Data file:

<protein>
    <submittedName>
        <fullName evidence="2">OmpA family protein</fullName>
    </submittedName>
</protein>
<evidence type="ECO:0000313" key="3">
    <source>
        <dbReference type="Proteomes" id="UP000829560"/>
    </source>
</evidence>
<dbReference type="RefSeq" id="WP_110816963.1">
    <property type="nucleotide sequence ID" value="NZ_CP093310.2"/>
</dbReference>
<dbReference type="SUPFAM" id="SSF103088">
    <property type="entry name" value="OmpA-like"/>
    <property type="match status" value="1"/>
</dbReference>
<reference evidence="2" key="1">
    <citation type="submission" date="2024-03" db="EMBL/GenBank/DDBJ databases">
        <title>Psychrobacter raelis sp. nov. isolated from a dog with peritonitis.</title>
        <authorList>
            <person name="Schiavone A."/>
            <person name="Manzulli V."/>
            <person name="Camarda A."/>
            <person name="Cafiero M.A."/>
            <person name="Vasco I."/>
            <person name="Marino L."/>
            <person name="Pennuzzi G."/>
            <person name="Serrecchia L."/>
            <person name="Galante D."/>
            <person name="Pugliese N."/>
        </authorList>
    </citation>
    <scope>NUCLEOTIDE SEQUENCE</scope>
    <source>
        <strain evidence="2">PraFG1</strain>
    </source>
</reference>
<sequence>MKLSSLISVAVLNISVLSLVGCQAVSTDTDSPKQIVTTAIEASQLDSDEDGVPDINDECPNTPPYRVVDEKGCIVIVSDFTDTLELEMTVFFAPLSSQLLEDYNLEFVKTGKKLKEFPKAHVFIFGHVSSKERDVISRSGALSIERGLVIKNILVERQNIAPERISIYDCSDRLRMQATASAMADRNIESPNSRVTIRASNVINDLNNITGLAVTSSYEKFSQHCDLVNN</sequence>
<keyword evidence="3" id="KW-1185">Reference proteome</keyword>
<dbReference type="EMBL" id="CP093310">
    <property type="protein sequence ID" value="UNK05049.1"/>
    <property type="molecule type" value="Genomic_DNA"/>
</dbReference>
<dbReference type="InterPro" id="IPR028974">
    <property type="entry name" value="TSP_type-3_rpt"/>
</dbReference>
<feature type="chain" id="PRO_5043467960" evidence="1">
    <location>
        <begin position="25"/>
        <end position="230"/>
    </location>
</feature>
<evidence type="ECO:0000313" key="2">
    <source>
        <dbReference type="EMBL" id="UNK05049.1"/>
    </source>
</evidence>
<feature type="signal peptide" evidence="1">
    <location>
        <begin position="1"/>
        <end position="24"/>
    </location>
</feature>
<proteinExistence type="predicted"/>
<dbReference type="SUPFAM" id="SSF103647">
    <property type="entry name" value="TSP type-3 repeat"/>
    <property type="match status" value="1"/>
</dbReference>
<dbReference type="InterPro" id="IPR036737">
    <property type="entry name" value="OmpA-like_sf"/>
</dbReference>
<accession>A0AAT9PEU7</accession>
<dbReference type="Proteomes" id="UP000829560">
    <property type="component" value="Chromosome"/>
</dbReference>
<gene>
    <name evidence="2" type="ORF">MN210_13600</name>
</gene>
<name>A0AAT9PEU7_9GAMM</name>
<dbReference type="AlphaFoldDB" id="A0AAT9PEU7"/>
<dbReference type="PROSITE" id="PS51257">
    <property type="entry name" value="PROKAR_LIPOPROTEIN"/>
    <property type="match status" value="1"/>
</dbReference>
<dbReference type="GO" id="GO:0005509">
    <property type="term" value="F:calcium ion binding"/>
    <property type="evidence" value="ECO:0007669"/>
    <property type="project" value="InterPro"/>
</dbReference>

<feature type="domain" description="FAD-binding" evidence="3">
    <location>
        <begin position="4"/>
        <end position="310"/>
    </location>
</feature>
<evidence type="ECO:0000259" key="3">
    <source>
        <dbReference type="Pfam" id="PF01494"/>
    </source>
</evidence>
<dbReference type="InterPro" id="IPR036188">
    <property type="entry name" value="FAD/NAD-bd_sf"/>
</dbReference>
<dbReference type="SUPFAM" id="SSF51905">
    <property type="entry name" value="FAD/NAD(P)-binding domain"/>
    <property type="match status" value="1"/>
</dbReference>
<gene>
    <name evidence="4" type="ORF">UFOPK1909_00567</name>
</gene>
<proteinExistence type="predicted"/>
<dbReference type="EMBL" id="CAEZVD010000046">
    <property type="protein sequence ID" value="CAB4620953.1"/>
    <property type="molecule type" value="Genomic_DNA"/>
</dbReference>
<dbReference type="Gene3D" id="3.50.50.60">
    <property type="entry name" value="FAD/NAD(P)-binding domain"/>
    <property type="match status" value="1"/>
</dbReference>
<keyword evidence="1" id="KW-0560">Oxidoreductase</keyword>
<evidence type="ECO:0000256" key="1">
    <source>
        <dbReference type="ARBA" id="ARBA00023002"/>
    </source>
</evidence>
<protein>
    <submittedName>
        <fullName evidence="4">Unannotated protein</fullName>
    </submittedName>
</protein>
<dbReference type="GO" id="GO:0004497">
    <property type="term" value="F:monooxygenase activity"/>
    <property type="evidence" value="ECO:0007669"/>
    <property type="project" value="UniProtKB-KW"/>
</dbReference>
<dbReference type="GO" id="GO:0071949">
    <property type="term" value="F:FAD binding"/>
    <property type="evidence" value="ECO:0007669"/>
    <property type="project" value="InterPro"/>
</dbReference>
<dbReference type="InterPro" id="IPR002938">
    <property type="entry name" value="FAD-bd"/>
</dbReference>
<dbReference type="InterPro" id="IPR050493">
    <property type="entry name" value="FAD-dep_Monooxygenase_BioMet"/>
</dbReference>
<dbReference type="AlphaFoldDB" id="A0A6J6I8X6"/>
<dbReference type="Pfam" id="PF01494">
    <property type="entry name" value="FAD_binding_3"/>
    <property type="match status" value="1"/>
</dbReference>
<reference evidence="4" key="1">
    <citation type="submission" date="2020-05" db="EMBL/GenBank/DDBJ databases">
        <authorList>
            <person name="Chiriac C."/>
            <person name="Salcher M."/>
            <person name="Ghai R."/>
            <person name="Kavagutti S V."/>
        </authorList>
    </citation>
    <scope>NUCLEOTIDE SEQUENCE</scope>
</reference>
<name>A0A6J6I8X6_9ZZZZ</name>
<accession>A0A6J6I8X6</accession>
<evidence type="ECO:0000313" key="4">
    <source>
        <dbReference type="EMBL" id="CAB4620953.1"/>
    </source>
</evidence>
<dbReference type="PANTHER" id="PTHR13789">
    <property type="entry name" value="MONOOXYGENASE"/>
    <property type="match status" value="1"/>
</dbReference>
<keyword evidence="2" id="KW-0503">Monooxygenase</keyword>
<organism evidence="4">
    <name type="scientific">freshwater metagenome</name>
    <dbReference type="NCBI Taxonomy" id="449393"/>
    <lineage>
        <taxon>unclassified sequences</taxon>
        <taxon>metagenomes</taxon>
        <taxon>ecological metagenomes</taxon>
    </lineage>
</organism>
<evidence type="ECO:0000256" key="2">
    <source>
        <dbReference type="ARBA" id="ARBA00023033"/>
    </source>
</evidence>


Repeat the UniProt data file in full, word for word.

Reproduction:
<protein>
    <submittedName>
        <fullName evidence="2">OmpA family protein</fullName>
    </submittedName>
</protein>
<evidence type="ECO:0000313" key="3">
    <source>
        <dbReference type="Proteomes" id="UP000829560"/>
    </source>
</evidence>
<dbReference type="RefSeq" id="WP_110816963.1">
    <property type="nucleotide sequence ID" value="NZ_CP093310.2"/>
</dbReference>
<dbReference type="SUPFAM" id="SSF103088">
    <property type="entry name" value="OmpA-like"/>
    <property type="match status" value="1"/>
</dbReference>
<reference evidence="2" key="1">
    <citation type="submission" date="2024-03" db="EMBL/GenBank/DDBJ databases">
        <title>Psychrobacter raelis sp. nov. isolated from a dog with peritonitis.</title>
        <authorList>
            <person name="Schiavone A."/>
            <person name="Manzulli V."/>
            <person name="Camarda A."/>
            <person name="Cafiero M.A."/>
            <person name="Vasco I."/>
            <person name="Marino L."/>
            <person name="Pennuzzi G."/>
            <person name="Serrecchia L."/>
            <person name="Galante D."/>
            <person name="Pugliese N."/>
        </authorList>
    </citation>
    <scope>NUCLEOTIDE SEQUENCE</scope>
    <source>
        <strain evidence="2">PraFG1</strain>
    </source>
</reference>
<sequence>MKLSSLISVAVLNISVLSLVGCQAVSTDTDSPKQIVTTAIEASQLDSDEDGVPDINDECPNTPPYRVVDEKGCIVIVSDFTDTLELEMTVFFAPLSSQLLEDYNLEFVKTGKKLKEFPKAHVFIFGHVSSKERDVISRSGALSIERGLVIKNILVERQNIAPERISIYDCSDRLRMQATASAMADRNIESPNSRVTIRASNVINDLNNITGLAVTSSYEKFSQHCDLVNN</sequence>
<keyword evidence="3" id="KW-1185">Reference proteome</keyword>
<dbReference type="EMBL" id="CP093310">
    <property type="protein sequence ID" value="UNK05049.1"/>
    <property type="molecule type" value="Genomic_DNA"/>
</dbReference>
<dbReference type="InterPro" id="IPR028974">
    <property type="entry name" value="TSP_type-3_rpt"/>
</dbReference>
<feature type="chain" id="PRO_5043467960" evidence="1">
    <location>
        <begin position="25"/>
        <end position="230"/>
    </location>
</feature>
<evidence type="ECO:0000313" key="2">
    <source>
        <dbReference type="EMBL" id="UNK05049.1"/>
    </source>
</evidence>
<feature type="signal peptide" evidence="1">
    <location>
        <begin position="1"/>
        <end position="24"/>
    </location>
</feature>
<proteinExistence type="predicted"/>
<dbReference type="SUPFAM" id="SSF103647">
    <property type="entry name" value="TSP type-3 repeat"/>
    <property type="match status" value="1"/>
</dbReference>
<dbReference type="InterPro" id="IPR036737">
    <property type="entry name" value="OmpA-like_sf"/>
</dbReference>
<accession>A0AAT9PEU7</accession>
<dbReference type="Proteomes" id="UP000829560">
    <property type="component" value="Chromosome"/>
</dbReference>
<gene>
    <name evidence="2" type="ORF">MN210_13600</name>
</gene>
<name>A0AAT9PEU7_9GAMM</name>
<dbReference type="AlphaFoldDB" id="A0AAT9PEU7"/>
<dbReference type="PROSITE" id="PS51257">
    <property type="entry name" value="PROKAR_LIPOPROTEIN"/>
    <property type="match status" value="1"/>
</dbReference>
<dbReference type="GO" id="GO:0005509">
    <property type="term" value="F:calcium ion binding"/>
    <property type="evidence" value="ECO:0007669"/>
    <property type="project" value="InterPro"/>
</dbReference>

<feature type="domain" description="FAD-binding" evidence="3">
    <location>
        <begin position="4"/>
        <end position="310"/>
    </location>
</feature>
<evidence type="ECO:0000259" key="3">
    <source>
        <dbReference type="Pfam" id="PF01494"/>
    </source>
</evidence>
<dbReference type="InterPro" id="IPR036188">
    <property type="entry name" value="FAD/NAD-bd_sf"/>
</dbReference>
<dbReference type="SUPFAM" id="SSF51905">
    <property type="entry name" value="FAD/NAD(P)-binding domain"/>
    <property type="match status" value="1"/>
</dbReference>
<gene>
    <name evidence="4" type="ORF">UFOPK1909_00567</name>
</gene>
<proteinExistence type="predicted"/>
<dbReference type="EMBL" id="CAEZVD010000046">
    <property type="protein sequence ID" value="CAB4620953.1"/>
    <property type="molecule type" value="Genomic_DNA"/>
</dbReference>
<dbReference type="Gene3D" id="3.50.50.60">
    <property type="entry name" value="FAD/NAD(P)-binding domain"/>
    <property type="match status" value="1"/>
</dbReference>
<keyword evidence="1" id="KW-0560">Oxidoreductase</keyword>
<evidence type="ECO:0000256" key="1">
    <source>
        <dbReference type="ARBA" id="ARBA00023002"/>
    </source>
</evidence>
<protein>
    <submittedName>
        <fullName evidence="4">Unannotated protein</fullName>
    </submittedName>
</protein>
<dbReference type="GO" id="GO:0004497">
    <property type="term" value="F:monooxygenase activity"/>
    <property type="evidence" value="ECO:0007669"/>
    <property type="project" value="UniProtKB-KW"/>
</dbReference>
<dbReference type="GO" id="GO:0071949">
    <property type="term" value="F:FAD binding"/>
    <property type="evidence" value="ECO:0007669"/>
    <property type="project" value="InterPro"/>
</dbReference>
<dbReference type="InterPro" id="IPR002938">
    <property type="entry name" value="FAD-bd"/>
</dbReference>
<dbReference type="InterPro" id="IPR050493">
    <property type="entry name" value="FAD-dep_Monooxygenase_BioMet"/>
</dbReference>
<dbReference type="AlphaFoldDB" id="A0A6J6I8X6"/>
<dbReference type="Pfam" id="PF01494">
    <property type="entry name" value="FAD_binding_3"/>
    <property type="match status" value="1"/>
</dbReference>
<reference evidence="4" key="1">
    <citation type="submission" date="2020-05" db="EMBL/GenBank/DDBJ databases">
        <authorList>
            <person name="Chiriac C."/>
            <person name="Salcher M."/>
            <person name="Ghai R."/>
            <person name="Kavagutti S V."/>
        </authorList>
    </citation>
    <scope>NUCLEOTIDE SEQUENCE</scope>
</reference>
<name>A0A6J6I8X6_9ZZZZ</name>
<accession>A0A6J6I8X6</accession>
<evidence type="ECO:0000313" key="4">
    <source>
        <dbReference type="EMBL" id="CAB4620953.1"/>
    </source>
</evidence>
<dbReference type="PANTHER" id="PTHR13789">
    <property type="entry name" value="MONOOXYGENASE"/>
    <property type="match status" value="1"/>
</dbReference>
<keyword evidence="2" id="KW-0503">Monooxygenase</keyword>
<organism evidence="4">
    <name type="scientific">freshwater metagenome</name>
    <dbReference type="NCBI Taxonomy" id="449393"/>
    <lineage>
        <taxon>unclassified sequences</taxon>
        <taxon>metagenomes</taxon>
        <taxon>ecological metagenomes</taxon>
    </lineage>
</organism>
<evidence type="ECO:0000256" key="2">
    <source>
        <dbReference type="ARBA" id="ARBA00023033"/>
    </source>
</evidence>